The table “Measuring risk” integrates this risk measure into the calculation of an OTM strike. The procedure first computes the 10% OTM strike and then modifies it by beta. For example, with an SPY 10% OTM, QQQQ is 15.7% OTM because of the higher beta. XLF provides the highest potential profit (7.1% per month) with the beta modification.
PROBLEMS WITH BETA
While beta is one measure of risk, it is important to realize that it is based on historical data and can be misleading in some market conditions.
A related way to determine the risk of an investment is by examining volatility. You can calculate volatility by looking at how much a security varies in a month (or a given time period). There are two types of volatility: historical volatility, which is based on a given time period and implied volatility, where a model (such as Black-Scholes) computes the figure based on the current option price, the current market price of the underlying and other factors. Many traders consider implied volatility a more accurate measure.
A reliable source for implied volatility data is www.optionseducation.org. At the site, go to the top menu bar and click “Quotes.” In the second symbol box (under Basic Option Calculator), enter “spy,” and click “Go.” The current price of SPY, the at-the-money option, implied volatility, the current interest rate, etc., are displayed. For SPY, we want the implied volatility of the sold option (strike 130). Move the arrows next to the strike to re-calculate.
Another good site for this data is www.optionistics.com/f/stock_quotes . The volatility provided there is an indexed volatility. It is an average of the implied volatilities of those option contracts that are near the money.
Volatility is usually expressed in annual terms, and represents a one standard deviation move in the underlying. A rule of thumb states that, for a normal distribution, 68% of the values lie within one standard deviation of the mean, about 95% of the values lie within two standard deviations of the mean, and almost all (99.7%) of the values lie within three standard deviations of the mean.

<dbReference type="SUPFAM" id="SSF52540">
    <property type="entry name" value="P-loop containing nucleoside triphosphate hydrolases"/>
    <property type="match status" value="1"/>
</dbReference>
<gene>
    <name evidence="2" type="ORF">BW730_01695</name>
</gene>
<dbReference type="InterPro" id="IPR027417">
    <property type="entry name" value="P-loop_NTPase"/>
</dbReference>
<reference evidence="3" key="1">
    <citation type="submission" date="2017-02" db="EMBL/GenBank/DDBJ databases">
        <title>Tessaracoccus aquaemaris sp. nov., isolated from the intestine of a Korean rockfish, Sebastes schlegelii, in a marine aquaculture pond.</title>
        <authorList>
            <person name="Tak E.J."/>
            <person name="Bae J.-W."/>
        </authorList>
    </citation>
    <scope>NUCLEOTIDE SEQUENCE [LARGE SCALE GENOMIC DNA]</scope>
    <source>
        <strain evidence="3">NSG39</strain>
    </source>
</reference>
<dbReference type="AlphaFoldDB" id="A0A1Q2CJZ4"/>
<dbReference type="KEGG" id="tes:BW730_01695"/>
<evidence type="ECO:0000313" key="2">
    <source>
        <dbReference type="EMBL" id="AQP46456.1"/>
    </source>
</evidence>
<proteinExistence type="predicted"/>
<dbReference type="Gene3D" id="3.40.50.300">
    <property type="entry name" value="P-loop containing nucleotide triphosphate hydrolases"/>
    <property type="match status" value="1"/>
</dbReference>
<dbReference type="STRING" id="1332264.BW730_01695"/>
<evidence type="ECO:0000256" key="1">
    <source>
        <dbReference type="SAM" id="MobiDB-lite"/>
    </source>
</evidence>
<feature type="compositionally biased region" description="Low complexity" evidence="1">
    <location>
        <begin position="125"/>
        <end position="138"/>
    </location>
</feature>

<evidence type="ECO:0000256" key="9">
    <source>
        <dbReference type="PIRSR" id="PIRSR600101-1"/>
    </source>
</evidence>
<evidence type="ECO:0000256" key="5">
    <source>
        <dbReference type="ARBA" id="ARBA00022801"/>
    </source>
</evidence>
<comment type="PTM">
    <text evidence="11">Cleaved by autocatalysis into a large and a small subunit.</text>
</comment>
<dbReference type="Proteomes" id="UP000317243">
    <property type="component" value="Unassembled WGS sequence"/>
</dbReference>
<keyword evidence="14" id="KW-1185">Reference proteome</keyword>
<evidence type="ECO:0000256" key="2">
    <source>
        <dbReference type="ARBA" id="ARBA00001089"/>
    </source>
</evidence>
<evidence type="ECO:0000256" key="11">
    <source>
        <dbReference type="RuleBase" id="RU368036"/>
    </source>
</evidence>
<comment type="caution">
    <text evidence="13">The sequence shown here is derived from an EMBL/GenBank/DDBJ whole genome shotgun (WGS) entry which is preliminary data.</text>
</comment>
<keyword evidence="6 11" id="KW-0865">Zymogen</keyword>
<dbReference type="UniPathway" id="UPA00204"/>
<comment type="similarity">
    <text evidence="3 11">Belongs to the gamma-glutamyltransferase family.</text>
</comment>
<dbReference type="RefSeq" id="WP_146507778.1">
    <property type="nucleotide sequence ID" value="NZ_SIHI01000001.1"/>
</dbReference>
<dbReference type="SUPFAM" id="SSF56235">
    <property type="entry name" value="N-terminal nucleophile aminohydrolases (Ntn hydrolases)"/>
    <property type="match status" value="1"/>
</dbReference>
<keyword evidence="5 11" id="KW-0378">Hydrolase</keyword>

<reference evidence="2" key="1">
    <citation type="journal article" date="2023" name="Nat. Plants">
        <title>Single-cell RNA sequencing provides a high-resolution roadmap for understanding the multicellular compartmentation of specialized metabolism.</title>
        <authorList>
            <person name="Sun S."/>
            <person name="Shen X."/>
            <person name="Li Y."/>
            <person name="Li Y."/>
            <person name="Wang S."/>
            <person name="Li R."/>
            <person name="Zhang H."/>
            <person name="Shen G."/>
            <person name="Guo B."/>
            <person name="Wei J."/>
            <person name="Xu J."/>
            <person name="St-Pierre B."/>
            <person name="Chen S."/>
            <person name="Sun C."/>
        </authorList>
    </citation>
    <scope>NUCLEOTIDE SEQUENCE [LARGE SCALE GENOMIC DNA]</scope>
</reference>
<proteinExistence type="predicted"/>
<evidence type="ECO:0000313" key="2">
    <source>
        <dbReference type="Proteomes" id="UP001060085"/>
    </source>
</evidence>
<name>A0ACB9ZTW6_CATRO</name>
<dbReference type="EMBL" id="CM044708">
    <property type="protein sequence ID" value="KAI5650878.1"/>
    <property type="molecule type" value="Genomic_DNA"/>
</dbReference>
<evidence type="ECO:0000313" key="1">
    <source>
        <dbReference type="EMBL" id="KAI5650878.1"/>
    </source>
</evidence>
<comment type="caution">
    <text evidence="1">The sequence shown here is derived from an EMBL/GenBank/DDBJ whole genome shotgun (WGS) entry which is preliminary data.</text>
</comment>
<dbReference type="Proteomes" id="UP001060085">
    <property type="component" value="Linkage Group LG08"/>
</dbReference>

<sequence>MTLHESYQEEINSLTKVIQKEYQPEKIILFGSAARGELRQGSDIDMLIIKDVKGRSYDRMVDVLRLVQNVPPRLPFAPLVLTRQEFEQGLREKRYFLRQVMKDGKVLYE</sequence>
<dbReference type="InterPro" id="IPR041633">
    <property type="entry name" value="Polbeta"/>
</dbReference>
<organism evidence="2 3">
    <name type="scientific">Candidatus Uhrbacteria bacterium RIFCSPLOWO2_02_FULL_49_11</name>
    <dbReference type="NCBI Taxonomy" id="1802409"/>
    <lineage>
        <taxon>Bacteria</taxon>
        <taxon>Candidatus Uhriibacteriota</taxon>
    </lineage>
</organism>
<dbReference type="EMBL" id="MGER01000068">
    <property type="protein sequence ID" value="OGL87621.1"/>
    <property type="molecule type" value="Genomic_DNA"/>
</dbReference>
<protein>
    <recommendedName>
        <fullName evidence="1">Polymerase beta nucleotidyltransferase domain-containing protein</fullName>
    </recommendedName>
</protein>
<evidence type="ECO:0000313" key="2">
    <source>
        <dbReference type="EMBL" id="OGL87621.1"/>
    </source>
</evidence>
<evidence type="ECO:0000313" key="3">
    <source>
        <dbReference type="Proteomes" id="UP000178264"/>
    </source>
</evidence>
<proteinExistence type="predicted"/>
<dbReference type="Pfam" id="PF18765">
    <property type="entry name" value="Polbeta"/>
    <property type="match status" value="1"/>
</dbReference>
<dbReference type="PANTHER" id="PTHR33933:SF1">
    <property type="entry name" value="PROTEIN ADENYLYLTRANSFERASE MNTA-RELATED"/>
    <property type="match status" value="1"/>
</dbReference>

So, 68% of the time, a stock with an implied volatility of 24% will theoretically be between up 24% and down 24% in one year. However, for our purposes, we need to know how much it will move in a month. The standard deviation increases proportionately to the square root of time. So, if there are 252 trading days in a year, we must multiply 24% by the square root of 20/252 to get one standard deviation for one month (20 trading days); the result is approximately 6.8%. Therefore, in one month, 68% of the time the stock will theoretically be between up and down 6.8%.
“Monthly volatility” uses the monthly one standard deviation figure to compute the OTM strike (strike = price - price * IV). Again, the strongest performance is XLF based on the potential OTM put premium profit.
Now, let’s examine how each stock reacts when something goes wrong. What if the market does drop to the strike of the naked positions? A simple reaction is to simply buy back the naked positions. In “Off the table”, current ATM option prices are shown in the “Option price” column. While it is unknown what the exact ATM option price would be in this situation, it is assumed that all ATM prices for the ETFs would be adjusted by the same factor (plus or minus). Thus, a relative comparison can be made.
SPY has the smaller cost to close; therefore, by this measure, it provides the least risk for a naked option position.
That said, in the big picture, for the more aggressive investor, XLF appears to be the best choice. It has the largest profit potential and middling closeout risk. However, consider this information more educational and less instructional. Scenarios change with market conditions, and the best ETF today may not be the best ETF tomorrow.
Tony Elenbaas and David Tsou are software engineers and independent option traders. E-mail them at firstname.lastname@example.org and email@example.com.